Molecular Responses to Moderate Endurance Exercise in Skeletal Muscle

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Stefan M. Pasiakos
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Holly L. McClung
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James P. McClung
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Maria L. Urso
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Matthew A. Pikosky
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Gregory J. Cloutier
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Roger A. Fielding
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Andrew J. Young
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This study examined alterations in skeletal-muscle growth and atrophy-related molecular events after a single bout of moderate-intensity endurance exercise. Muscle biopsies were obtained from 10 men (23 ± 1 yr, body mass 80 ± 2 kg, and VO2peak 45 ± 1 ml · kg−1 · min−1) immediately (0 hr) and 3 hr after a 60-min bout of cycle exercise (60% ± 5% VO2peak). Corresponding muscle biopsies were also obtained under resting conditions. The phosphorylation status of insulin/IGF-PI3K molecular-signaling proteins, ubiquitin-proteasome-related gene expression, FOXO transcription factors, and myogenic regulatory factors in muscle samples was analyzed using multiplex analysis, Western blotting, and quantitative real-time polymerase chain reaction (qRT-PCR). A condition–time interaction was observed for Akt phosphorylation (p < .05) with multiplexing. Regardless of endurance exercise, Akt phosphorylation decreased and ERK phosphorylation increased at 3 hr compared with 0 hr (p < .05). Levels of p70S6K phosphorylation were 110% greater (p < .05) at 3 hr than at 0 hr using Western blots. MuRF mRNA expression postexercise increased; levels were 4.7- and 5.7-fold greater (p < .05) at 0 hr and 3 hr, respectively, than at rest with qRT-PCR. Atrogin mRNA expression was up-regulated 3.2-fold 3 hr postexercise compared with rest. These findings demonstrate modest changes in the molecular responses to moderate endurance exercise in the absence of nutrition. This study provides the groundwork for future investigations designed to optimize the metabolic conditions necessary to positively influence the cellular mechanisms specific to skeletal-muscle protein turnover during recovery from endurance exercise.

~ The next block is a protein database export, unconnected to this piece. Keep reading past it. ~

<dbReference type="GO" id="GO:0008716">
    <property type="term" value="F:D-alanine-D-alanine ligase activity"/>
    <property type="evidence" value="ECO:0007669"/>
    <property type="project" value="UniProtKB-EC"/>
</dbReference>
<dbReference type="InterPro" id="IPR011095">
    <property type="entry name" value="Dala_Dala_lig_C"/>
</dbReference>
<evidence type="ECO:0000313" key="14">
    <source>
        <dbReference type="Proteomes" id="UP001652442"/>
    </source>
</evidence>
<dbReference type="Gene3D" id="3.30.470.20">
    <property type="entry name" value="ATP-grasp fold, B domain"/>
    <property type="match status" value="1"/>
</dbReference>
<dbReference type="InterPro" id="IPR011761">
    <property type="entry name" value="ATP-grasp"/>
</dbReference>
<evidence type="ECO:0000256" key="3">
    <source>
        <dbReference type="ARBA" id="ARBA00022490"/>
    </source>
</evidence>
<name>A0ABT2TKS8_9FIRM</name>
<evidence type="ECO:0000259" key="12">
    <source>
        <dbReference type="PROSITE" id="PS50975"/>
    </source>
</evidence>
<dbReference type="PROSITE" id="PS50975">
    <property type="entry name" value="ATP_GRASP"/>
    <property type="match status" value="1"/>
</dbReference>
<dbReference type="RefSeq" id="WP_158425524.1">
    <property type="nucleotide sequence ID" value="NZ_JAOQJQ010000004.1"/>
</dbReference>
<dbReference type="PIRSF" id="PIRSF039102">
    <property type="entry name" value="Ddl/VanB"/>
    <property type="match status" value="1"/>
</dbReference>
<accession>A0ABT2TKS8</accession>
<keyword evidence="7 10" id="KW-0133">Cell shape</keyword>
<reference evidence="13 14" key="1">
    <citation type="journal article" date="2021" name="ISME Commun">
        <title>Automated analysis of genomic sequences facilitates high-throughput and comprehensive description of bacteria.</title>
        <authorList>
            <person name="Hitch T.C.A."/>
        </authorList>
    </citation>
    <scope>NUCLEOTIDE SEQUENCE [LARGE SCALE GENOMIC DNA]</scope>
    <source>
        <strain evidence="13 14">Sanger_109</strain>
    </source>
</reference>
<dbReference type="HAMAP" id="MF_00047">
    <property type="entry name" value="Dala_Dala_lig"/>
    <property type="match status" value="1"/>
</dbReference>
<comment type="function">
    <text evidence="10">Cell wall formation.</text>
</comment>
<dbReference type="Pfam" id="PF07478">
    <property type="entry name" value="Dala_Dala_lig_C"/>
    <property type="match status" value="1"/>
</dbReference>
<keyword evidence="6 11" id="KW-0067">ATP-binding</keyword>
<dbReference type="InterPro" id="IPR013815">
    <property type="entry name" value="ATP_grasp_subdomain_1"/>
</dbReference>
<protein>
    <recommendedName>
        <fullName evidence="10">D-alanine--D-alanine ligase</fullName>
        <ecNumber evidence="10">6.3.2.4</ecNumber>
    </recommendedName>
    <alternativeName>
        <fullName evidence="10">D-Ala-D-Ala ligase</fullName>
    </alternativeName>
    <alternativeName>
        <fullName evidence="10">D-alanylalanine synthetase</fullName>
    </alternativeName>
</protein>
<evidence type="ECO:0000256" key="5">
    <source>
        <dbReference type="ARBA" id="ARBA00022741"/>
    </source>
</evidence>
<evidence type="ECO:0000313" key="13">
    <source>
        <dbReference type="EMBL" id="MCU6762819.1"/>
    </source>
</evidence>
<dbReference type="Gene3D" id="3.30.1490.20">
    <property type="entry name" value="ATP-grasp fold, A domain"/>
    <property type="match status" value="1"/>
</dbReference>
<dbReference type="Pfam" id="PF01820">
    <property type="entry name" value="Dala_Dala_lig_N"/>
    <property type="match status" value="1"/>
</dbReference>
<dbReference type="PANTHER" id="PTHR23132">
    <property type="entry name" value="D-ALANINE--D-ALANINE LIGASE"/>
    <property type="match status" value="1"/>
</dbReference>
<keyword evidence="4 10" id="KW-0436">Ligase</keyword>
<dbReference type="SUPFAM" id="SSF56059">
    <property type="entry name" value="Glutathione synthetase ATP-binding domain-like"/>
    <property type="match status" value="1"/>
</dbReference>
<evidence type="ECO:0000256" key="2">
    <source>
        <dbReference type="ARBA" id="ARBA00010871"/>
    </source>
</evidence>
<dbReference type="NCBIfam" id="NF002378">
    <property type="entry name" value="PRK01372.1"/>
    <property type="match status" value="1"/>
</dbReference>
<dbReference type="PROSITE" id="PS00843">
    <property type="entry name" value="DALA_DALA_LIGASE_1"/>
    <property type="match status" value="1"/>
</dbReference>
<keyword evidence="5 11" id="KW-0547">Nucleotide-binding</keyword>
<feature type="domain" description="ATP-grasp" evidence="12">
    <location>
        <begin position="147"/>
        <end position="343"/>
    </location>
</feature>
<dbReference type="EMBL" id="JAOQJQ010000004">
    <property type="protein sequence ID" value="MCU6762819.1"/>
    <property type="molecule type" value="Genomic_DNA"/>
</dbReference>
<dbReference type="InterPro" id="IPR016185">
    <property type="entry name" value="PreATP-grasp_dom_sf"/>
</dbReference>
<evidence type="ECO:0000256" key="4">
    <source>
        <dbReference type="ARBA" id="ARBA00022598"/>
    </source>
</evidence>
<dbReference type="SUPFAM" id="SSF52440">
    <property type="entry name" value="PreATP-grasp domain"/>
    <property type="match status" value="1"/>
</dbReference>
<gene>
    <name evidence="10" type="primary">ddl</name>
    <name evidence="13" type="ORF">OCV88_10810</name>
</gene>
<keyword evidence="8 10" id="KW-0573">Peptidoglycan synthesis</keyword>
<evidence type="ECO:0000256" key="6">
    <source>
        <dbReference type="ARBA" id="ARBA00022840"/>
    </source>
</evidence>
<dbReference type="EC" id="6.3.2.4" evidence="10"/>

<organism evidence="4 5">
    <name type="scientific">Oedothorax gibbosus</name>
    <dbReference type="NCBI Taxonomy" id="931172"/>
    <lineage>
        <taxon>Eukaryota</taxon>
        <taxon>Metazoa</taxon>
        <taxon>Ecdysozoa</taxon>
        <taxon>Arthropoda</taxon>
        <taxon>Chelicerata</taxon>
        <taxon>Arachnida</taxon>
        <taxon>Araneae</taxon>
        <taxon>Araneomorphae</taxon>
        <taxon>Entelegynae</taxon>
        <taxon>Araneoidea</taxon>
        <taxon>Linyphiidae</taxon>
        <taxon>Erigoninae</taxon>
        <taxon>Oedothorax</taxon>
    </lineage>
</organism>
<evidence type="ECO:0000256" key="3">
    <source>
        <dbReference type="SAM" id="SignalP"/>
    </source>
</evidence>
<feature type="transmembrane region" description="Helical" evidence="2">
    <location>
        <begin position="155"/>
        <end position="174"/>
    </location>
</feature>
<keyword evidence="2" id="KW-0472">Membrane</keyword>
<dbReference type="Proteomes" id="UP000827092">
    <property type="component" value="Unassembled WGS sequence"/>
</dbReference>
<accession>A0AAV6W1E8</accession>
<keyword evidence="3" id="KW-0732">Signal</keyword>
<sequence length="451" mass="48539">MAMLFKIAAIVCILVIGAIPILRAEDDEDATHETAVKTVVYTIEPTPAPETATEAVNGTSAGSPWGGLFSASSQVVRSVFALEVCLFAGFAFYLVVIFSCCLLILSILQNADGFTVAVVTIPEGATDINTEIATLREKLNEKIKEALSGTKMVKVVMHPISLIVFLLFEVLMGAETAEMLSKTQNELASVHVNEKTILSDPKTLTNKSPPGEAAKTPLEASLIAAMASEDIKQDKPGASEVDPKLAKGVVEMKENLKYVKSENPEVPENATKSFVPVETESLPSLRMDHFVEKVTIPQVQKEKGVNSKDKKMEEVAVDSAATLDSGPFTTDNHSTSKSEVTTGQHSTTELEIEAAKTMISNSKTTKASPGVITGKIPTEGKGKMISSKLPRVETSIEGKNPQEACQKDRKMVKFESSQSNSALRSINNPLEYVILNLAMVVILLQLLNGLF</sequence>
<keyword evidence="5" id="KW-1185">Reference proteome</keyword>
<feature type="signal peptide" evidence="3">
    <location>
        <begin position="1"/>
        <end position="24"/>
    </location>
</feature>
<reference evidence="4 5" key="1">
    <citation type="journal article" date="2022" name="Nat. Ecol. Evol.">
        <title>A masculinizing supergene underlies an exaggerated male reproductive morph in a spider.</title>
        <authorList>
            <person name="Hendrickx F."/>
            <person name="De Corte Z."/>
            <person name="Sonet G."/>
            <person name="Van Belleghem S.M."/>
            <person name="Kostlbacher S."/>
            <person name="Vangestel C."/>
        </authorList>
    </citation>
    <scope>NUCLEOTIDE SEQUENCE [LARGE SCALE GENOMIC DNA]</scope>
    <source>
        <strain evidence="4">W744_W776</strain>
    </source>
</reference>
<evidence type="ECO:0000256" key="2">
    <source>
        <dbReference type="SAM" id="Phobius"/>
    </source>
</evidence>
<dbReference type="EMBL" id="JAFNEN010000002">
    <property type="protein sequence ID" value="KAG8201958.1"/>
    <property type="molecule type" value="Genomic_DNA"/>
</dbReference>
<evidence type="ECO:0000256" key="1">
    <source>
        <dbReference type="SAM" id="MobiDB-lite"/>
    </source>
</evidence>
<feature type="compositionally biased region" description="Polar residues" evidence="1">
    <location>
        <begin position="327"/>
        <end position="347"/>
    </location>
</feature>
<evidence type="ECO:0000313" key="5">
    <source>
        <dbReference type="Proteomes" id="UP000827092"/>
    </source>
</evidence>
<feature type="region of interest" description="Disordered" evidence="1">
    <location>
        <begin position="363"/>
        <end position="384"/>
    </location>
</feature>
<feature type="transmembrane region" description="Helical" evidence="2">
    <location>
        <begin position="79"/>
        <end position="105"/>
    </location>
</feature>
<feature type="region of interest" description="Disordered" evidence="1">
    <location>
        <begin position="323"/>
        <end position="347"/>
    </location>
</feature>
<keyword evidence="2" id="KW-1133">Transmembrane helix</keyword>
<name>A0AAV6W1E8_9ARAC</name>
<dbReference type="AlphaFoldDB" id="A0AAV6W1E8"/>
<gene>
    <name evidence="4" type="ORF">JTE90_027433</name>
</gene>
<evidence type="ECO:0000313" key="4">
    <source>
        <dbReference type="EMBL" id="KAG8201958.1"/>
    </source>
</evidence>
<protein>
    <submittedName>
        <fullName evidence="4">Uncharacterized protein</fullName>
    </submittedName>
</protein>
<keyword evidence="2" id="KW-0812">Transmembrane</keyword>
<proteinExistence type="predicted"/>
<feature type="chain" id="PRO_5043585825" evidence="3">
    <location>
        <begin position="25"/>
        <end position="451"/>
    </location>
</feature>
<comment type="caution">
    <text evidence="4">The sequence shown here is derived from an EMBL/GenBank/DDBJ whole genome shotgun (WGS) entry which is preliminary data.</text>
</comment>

Pasiakos, McClung, McClung, Pikosky, and Young are with the Military Nutrition Div., and Urso, the Military Performance Div., U.S. Army Research Institute of Environmental Medicine, Natick, MA. Cloutier and Fielding are with the Jean Mayer USDA Human Nutrition Research Center on Aging, Tufts University, Boston, MA.

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